Make your own personal one-of-a-kind headboard or recover your present one to add custom detail to your bedroom layout. Understanding how to calculate the fabric ensures that you get enough material, but not too much.

Step To Be Sure

Assess the width of the headboard as the space from the left to the right, add twice the thickness of the headboard plus 10 inches. The result is that the essential cut width of the fabric piece you require for your headboard. Assess the length of the headboard from the top to the bottom, add twice the thickness plus 10 inches to the result of the length of the piece of fabric required. Divide the essential cut width of the fabric by the actual width of the fabric and around the number. Multiply this by the required cut length of the fabric. Add 10 percent to the end result for pattern matching, and divide the last number by 36 to the number of yards of fabric required. For instance, if the cut length needed is 58 inches, the material is 54 inches wide, and the essential cut width of material is 92, the calculation is 92 split by 54 — which, rounded up, is 2 two times 58 is 116, plus 10 percent equals 127. Dividing this by 36 equals 3.6 or 3 5/8 lawns.

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Are Buddleia Edible?

The Buddleia genus includes heaps of butterfly bush stones, which are characterized by dramatic sprays of sweet-smelling, tube-shaped flowers. The classic butterfly bush has spiky purple blossoms, but other species endure flowers in pink or red. The typical butterfly bush grows well in U.S. Department of Agriculture plant hardiness zones 6 to 9. They can help an edible garden as pollinators but don’t directly contribute nutrition for humans.

Edibility Options

As a group, butterfly bushes must be considered off limits as a food supply. They are not listed as common or emergency food sources at these databases as Purdue University’s Famine Foods project. Another online database, Plants for a Future, lists only one Buddleia species since somewhat creamy — an Asian species known as bai bei feng (Buddleia asiatica), which will be hardy in USDA zones 8 to 10. PFAF notes that the bush’s roots are used to make a fermented drink.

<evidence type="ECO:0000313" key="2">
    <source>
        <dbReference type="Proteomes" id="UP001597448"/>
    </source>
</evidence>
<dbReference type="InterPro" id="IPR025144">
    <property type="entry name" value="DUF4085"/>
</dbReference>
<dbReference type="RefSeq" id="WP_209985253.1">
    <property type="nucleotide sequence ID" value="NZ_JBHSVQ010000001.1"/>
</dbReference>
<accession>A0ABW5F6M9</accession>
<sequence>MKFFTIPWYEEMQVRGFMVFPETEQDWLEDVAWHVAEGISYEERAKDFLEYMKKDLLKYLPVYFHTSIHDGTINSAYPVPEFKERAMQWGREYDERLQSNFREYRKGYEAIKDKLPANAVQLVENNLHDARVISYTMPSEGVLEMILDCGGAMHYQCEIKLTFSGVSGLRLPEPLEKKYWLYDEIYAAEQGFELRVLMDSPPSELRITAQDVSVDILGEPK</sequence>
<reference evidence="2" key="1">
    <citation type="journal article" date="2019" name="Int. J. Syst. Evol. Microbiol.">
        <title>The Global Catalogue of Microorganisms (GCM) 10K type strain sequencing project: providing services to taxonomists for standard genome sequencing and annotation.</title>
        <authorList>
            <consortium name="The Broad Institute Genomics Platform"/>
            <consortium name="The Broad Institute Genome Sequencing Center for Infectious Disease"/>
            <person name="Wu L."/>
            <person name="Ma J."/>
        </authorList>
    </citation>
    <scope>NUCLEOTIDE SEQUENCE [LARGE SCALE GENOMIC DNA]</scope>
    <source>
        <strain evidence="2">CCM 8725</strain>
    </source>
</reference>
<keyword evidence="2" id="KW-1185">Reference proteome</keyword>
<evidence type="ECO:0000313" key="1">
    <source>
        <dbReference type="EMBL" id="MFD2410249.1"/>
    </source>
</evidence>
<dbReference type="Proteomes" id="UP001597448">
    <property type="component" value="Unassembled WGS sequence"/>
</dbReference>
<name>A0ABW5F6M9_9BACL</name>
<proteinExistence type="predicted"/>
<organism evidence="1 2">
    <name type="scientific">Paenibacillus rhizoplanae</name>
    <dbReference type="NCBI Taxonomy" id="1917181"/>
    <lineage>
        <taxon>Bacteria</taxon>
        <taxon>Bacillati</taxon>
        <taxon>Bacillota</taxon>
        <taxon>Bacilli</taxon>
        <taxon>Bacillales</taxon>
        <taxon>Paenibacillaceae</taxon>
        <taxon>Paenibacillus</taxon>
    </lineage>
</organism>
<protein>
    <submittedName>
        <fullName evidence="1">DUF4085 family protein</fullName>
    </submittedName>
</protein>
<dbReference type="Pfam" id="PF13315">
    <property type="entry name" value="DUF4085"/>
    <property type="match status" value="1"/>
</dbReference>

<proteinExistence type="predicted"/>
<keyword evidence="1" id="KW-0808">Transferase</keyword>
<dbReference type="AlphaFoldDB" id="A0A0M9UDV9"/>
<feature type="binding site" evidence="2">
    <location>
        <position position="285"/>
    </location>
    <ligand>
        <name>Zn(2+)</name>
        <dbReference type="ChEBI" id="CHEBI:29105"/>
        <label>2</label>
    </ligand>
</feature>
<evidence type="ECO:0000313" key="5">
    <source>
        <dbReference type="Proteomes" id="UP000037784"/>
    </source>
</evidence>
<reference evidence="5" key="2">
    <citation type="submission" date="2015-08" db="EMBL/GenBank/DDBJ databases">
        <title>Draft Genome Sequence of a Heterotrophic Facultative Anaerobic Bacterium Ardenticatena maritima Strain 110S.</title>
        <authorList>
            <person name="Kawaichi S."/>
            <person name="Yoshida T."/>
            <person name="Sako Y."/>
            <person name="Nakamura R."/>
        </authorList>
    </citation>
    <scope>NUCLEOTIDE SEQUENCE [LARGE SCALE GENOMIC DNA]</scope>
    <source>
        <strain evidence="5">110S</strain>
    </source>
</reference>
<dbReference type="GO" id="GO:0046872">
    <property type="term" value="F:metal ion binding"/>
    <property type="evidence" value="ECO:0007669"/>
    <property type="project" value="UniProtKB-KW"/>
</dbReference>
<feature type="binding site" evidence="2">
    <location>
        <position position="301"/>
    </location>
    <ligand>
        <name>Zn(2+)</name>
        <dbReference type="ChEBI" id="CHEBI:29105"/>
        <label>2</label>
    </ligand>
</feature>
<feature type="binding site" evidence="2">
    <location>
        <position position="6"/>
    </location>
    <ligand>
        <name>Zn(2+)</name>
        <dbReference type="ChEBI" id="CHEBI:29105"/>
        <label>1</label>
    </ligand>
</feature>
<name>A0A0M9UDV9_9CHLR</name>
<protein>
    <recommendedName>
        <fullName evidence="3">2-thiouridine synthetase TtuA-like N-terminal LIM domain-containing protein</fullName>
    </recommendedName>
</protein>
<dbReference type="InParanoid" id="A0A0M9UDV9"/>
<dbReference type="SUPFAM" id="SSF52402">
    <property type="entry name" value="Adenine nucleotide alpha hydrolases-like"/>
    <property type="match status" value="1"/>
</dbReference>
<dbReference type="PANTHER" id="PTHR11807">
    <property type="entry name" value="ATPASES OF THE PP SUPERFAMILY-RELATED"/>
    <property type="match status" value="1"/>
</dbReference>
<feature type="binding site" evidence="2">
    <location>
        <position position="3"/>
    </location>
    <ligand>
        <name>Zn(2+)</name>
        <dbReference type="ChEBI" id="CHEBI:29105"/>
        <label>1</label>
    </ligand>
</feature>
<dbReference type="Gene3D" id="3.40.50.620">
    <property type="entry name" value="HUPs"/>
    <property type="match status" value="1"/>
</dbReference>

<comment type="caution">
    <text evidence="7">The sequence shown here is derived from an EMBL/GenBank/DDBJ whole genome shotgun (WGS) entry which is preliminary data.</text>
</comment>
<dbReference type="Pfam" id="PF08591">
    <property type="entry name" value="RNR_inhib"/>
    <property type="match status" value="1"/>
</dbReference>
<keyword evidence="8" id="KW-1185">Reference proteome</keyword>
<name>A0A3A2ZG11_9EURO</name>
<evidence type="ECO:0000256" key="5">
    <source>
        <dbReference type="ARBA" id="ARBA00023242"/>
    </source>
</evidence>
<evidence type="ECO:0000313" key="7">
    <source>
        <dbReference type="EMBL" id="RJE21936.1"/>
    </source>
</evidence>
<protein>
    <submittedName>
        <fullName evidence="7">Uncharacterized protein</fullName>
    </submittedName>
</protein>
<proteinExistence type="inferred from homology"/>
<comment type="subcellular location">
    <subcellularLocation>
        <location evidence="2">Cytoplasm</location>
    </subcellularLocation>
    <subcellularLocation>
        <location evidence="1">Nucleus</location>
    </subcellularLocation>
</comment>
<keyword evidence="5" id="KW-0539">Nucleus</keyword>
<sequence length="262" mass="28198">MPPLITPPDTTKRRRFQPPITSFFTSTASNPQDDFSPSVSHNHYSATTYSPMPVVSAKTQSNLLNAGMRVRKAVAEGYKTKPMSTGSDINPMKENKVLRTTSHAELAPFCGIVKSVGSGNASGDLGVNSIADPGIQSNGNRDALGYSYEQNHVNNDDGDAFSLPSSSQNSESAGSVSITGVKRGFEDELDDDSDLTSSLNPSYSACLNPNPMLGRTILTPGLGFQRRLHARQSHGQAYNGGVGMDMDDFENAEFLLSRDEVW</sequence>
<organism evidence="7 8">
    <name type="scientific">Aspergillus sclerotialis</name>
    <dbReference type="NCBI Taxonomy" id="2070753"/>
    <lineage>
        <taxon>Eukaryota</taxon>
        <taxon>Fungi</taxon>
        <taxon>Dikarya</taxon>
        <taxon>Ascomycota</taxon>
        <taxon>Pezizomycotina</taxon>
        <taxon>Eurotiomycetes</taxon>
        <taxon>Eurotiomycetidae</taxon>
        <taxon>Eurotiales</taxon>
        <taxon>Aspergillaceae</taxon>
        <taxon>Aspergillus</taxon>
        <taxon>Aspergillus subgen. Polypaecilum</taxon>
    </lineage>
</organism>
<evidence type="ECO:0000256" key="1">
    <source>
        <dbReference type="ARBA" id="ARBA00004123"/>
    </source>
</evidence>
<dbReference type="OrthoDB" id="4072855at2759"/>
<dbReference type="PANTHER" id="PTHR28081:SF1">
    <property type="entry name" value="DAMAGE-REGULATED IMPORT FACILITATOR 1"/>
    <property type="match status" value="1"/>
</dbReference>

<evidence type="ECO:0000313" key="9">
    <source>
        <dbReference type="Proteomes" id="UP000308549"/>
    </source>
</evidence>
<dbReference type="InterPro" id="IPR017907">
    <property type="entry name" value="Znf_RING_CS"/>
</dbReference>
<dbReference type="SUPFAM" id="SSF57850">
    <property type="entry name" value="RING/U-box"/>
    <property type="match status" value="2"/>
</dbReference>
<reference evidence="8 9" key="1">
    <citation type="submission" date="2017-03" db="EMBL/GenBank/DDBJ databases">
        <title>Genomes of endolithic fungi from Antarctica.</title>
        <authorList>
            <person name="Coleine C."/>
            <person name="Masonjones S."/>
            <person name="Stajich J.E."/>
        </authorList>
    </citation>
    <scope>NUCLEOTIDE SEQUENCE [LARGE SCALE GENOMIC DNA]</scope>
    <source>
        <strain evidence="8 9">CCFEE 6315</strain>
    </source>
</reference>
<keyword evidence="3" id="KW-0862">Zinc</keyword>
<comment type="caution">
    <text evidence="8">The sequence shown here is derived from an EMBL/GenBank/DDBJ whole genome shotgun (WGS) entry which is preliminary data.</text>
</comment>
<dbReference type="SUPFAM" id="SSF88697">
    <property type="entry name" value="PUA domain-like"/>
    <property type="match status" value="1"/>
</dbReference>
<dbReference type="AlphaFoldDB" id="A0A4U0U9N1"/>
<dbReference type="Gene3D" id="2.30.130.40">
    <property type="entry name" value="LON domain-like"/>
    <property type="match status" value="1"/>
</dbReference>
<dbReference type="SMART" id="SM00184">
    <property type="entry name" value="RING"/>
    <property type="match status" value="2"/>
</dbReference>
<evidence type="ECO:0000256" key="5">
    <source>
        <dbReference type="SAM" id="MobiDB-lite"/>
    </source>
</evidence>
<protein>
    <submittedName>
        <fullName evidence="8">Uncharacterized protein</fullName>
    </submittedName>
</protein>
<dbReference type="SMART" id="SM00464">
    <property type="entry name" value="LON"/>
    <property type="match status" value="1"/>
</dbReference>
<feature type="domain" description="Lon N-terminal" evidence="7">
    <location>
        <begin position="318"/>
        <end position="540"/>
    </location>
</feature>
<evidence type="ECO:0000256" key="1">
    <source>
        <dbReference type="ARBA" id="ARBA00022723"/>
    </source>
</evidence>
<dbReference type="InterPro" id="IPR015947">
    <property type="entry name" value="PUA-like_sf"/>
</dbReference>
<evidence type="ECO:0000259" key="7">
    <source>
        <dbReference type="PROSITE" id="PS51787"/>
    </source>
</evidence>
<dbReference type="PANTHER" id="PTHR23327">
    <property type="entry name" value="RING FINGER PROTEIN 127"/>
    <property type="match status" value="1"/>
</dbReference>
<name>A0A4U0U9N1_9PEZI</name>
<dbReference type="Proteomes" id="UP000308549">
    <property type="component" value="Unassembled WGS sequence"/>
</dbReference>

Toxicity Questions

Plants of this Buddleia genus are considered nontoxic if accidentally ingested by individuals, in accordance with California Poison Control’s website. On the other hand, the University of Florida’s Cooperative Extension Service singles out Buddleia asiatica as poisonous — even though it was the sole Buddleia species listed as edible on the PFAF website. Given these mixed messages, then it is best to play it safe and prevent eating butterfly bush roots, leaves, flowers and seeds.

Other Uses

As you should not eat parts of the butterfly bush, the bush has its own place in the edible food garden. The shrub comes by its common name frankly, because its blossoms are famous for their ability to attract pollinating butterflies. While bees are the most efficient pollinators in regards to edible plants, butterflies can also be invaluable, especially in fruit and seed production. A bunch of butterfly bushes is a matching tall boundary close vegetable plots, herb gardens and orchards.

Alternative Edibles

If limited space makes it essential to set up an ornamental plant that is also creamy, choices to butterfly bush abound. Shrubs that produce edible berries are just one solution. For an especially versatile shrub, think about the elderberry (Sambucus canadensis), which rises in USDA zones 3 to 9 and bears showy, fragrant flowers you’ll be able to dip in batter and fry like pancakes, in addition to berries for jams and syrups. For plants that mimic the butterfly bush’s arching spikes of purple-blue flowers, seem to herbs using creamy flowers. These contain common hyssop (Hyssopus officinalis), grown in USDA zones 4 to 9; anise hyssop (Agastache foeniculum), hardy in USDA zones 4 to 8; and lavender (Lavandula angustifolia), acceptable for USDA zones 5 to 8.